I naturally started working on the architecture for how to build my cloud media player after the price analysis.

Design

Having content that is both easily streamable and encrypted is a doozy. It wouldn’t really have been possibly for the his and hers at home a few years ago.But thanks to MPEG DASH and HLS, we now have video formats with those features built in!

HLS is far more common, but it is a proprietary format developed by Apple and doesn’t have nearly the same feature set as DASH. (Note: Apple should rename their company to Sour Apple, because they refuse to support the internationally standardized DASH format because they hate competition.) So for my own purposes, I chose MPEG DASH.

The real downsize to either of these formats though, is now you have to re-encode all your videos before uploading them, ugh. But it really can’t be helped, and then at least it standardizes your library. After figuring out a bit more of how DASH works, I created a super basic structure I wanted to follow:

The webserver needs to allow for finding and playing the encrypted movies. DASH supports multiple DRM methods, but the best option for a home user is ‘cleartext DRM’ aka a password. Well, you don’t want to store raw passwords in the database, so that means anything in there also has to be encrypted. Oh, and if you really want to storage provider to have no clue what’son there if they scan your stuff, that means subtitles and cover files need to be encrypted too. Oy.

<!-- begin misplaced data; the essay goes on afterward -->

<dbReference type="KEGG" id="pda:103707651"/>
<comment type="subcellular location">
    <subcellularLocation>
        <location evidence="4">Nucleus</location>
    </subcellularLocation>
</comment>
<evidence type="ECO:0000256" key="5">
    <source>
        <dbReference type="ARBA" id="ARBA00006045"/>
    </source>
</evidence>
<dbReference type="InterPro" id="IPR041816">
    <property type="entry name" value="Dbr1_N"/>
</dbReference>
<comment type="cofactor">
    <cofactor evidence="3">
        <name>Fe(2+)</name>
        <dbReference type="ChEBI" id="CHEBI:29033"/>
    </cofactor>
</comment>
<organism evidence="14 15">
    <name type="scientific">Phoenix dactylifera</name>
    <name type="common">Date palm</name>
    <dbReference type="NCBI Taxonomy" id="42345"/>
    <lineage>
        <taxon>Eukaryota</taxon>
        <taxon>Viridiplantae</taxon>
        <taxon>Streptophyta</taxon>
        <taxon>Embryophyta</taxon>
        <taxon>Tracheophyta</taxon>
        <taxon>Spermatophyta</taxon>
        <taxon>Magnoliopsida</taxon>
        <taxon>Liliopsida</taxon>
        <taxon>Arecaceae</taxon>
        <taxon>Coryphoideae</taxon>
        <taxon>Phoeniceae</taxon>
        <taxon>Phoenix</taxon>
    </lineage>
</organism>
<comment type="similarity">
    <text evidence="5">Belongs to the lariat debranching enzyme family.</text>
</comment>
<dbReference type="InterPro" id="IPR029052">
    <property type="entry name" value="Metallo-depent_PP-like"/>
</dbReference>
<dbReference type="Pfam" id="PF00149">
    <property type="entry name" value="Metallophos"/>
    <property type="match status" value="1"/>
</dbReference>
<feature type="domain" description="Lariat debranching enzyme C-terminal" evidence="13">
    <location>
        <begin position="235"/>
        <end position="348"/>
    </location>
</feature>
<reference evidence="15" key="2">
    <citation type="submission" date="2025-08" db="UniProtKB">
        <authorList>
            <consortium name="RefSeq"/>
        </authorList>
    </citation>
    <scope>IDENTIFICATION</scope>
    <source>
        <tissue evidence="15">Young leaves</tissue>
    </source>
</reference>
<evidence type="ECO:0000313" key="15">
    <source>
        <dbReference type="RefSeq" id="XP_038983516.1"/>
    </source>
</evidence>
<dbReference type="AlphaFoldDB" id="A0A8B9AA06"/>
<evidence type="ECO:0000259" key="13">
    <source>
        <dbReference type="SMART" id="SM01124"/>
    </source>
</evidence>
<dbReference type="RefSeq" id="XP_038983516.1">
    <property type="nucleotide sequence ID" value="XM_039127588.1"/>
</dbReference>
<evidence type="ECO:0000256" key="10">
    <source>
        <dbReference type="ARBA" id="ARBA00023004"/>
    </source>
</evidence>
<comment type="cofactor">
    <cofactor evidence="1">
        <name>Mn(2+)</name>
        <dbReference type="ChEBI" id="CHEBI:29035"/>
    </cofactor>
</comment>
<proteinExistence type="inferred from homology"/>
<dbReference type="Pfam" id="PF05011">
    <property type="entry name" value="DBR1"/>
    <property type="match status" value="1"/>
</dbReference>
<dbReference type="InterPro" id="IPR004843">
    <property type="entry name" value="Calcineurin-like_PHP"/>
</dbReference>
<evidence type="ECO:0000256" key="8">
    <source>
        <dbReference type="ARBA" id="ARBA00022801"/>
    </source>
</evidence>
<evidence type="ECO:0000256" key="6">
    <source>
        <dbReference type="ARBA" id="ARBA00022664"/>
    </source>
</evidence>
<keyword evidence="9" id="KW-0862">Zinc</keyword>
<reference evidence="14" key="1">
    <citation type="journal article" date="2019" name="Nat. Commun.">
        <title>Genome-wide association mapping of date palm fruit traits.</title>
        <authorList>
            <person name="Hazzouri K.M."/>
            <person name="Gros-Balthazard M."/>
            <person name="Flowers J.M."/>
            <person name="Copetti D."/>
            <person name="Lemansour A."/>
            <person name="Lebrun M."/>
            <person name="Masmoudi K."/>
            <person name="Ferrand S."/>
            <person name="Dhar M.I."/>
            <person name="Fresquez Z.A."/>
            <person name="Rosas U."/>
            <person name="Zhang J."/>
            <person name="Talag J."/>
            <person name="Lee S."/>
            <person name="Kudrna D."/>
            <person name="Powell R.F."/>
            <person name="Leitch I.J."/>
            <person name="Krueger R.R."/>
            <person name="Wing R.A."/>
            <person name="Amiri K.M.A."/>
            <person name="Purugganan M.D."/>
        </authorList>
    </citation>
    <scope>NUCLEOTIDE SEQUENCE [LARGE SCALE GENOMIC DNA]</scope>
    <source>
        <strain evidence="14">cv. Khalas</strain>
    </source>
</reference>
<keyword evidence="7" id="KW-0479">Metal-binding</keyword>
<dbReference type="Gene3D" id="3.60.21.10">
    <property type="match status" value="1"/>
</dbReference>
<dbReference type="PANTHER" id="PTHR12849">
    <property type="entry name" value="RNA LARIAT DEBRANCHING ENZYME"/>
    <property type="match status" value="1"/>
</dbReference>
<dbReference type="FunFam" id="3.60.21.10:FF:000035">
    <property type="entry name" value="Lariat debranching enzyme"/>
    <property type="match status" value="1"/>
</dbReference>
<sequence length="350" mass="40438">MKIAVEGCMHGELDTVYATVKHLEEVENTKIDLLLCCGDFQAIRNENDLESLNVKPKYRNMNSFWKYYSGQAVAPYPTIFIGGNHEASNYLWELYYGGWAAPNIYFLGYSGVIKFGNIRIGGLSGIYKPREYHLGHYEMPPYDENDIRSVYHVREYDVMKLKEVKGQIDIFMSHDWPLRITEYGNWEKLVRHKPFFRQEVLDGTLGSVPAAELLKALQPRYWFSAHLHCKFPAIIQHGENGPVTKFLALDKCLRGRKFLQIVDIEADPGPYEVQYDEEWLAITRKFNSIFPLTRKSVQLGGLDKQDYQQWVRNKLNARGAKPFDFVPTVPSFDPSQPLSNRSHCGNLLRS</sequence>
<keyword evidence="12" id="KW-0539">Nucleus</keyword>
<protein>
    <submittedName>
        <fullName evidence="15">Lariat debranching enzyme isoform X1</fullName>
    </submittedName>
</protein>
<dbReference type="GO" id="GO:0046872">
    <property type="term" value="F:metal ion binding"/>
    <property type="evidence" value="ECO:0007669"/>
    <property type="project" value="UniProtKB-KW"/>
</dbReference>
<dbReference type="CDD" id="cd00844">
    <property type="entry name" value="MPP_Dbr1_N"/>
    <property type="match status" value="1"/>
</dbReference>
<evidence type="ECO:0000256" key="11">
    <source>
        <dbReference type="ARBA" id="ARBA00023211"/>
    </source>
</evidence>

But I really wanted to see if this was possible and learn this new tech, so I plowed on. I also was heavily working with JavaScript at work,so I wrote it to use Node instead of my beloved Python. Two weeks, forty dependencies and a job change later, I had ZABAVA!

Solution?

Zabava translates to “fun” or “entertainment” from Bosnian / Czech / Croatian(and maybe more?) and I thought it was a cool sounding word. Every time I say it aloud, I imitate Jim Carrey from Ace Ventura saying “shikaka”. (No idea if that’s correct, but no one’s stopped me yet.)

It has user authentication with JWT tokens. Thought, admittedly just single user right now with admin rights.

It of course supports editing video information and changing cover file.